Nfld. & Labrador

As criticism of Bay du Nord mounts, Noia is rebranding

The association representing Newfoundland and Labrador’s oil and gas industry has removed references to fossil fuels in its rebrand, but hasn’t backed down on support for projects such as Bay du Nord.

Noia rebrands as Energy N.L., as part of push to broaden focus

Energy N.L. CEO Charlene Johnson says the rebrand is part of a strategy to broaden the focus of the association to other energy sectors like hydro and wind. (Terry Roberts/CBC)

The association representing Newfoundland and Labrador's oil industry has removed references to fossil fuels in its rebrand, but hasn't backed down on support for oil and gas projects such as Bay du Nord.

The Newfoundland and Labrador Oil and Gas Industries Association, which has about 500 members, has changed its name to Energy N.L. with a new mandate to "facilitate member participation" in the energy industry by "advocating for sustainable development."

At an event to announce the rebrand on Tuesday, Energy N.L. CEO Charlene Johnson said the move is part of a strategy to broaden the association's focus beyond the oil and gas industry.

"We understand that the energy evolution is occurring," Johnson said. "We have members that, while they're in oil and gas, they're also in renewable projects, wind projects, and they have the skills and expertise that are easily transferable to the renewable sector."

The rebranding follows similar moves by some oil and gas companies to emphasize sustainability initiatives in branding as concerns about fossil fuel emissions mount. Equinor, the company behind Bay du Nord, shed the name Statoil in 2018 to reflect its identity as "a broad energy company," according to a statement at the time.

Energy N.L. not abandoning oil and gas

Energy N.L. has hired Robin Kieley, a former policy advisor with the Atlantic Canada Energy Office, as manager of sustainable energy initiatives, and will hold supplier development sessions about energy sources beyond oil and gas. Johnson said the organization is also having discussions with Fortis and N.L. Hydro about renewable energy.

Despite those initiatives, Johnson said the association is "definitely not" abandoning the oil and gas industry.

"Oil and gas is going to be around for decades," she said.

Energy N.L. board chair James Parmiter says members urged the association to expand its mandate. (Terry Roberts/CBC)

Energy N.L. board chair James Parmiter said members urged the association to expand its mandate while retaining its advocacy for the oil and gas industry.

"We always have and we always will be a strong voice for responsible oil and gas development."

Bay du Nord in flux

Equinor and its partners are proposing to develop the massive oil field in the Flemish Pass, about 500 kilometres east of St. John's.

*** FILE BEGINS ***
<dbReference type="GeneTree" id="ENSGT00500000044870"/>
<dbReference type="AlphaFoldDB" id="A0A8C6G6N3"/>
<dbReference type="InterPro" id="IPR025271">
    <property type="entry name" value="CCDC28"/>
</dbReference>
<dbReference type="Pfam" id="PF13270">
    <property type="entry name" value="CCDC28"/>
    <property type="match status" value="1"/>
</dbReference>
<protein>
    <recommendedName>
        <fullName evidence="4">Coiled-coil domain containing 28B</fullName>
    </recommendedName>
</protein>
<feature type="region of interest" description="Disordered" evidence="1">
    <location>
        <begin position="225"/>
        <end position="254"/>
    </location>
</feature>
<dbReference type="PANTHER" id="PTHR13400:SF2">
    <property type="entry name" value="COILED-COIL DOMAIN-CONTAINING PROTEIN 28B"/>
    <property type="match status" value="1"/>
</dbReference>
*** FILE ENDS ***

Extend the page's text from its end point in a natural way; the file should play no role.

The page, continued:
Their plan is to use a floating production, storage and offloading vessel, commonly known as an FPSO, capable of producing up to 200,000 barrels daily. The provincial government has supported the project, noting that it will create jobs and generate revenue for the province.

The federal government delayed its final approval of the project in early March, at the time saying it needed more time to determine if the project would cause "significant adverse environmental effects."

Last summer, the Intergovernmental Panel on Climate Change called on governments to immediately halt new fossil fuel projects to avoid "irreversible" climate impacts.

Though environmental advocacy groups have called on the government to reject Bay du Nord, Johnson said the project is an example of the kind of "environmentally sound" offshore project that is still needed as the world transitions away from fossil fuels.

"If all oil and gas projects were as good as Bay du Nord, carbon emissions would decrease drastically," she said.

'Full speed in the wrong direction'

Angela Carter, a University of Waterloo political science professor, told CBC News that Bay du Nord is contradictory to Newfoundland and Labrador's climate goals.

"This Bay du Nord project is a project that is throwing fuel on the climate fire," Carter said. "It's taking us in the wrong direction, full speed in the wrong direction."

Angela Carter, a University of Waterloo political science professor, says the Bay du Nord project is 'throwing fuel on the climate fire.' (CBC)

Carter spoke as part of a virtual panel of academics and activists against the project, organized by the Sierra Club. By pushing ahead on Bay du Nord, Carter said, the province is missing an opportunity to capitalize on a global energy transition.

"That means we are going to be at the mercy of changes and we know what this looks like," she said. "This already happened with the cod fisheries. We should be well aware that if we're seeing dangerous signals like this, we need to start change now."

Carter said Newfoundland and Labrador can use the transition from the fishery to the oil industry as a blueprint for the transition from the oil industry to renewable energy.

"All of those things that we've done for decades to build the oil sector, now we need to do that but for the transition and making sure that workers are the focus here, workers and communities."

Read more from CBC Newfoundland and Labrador

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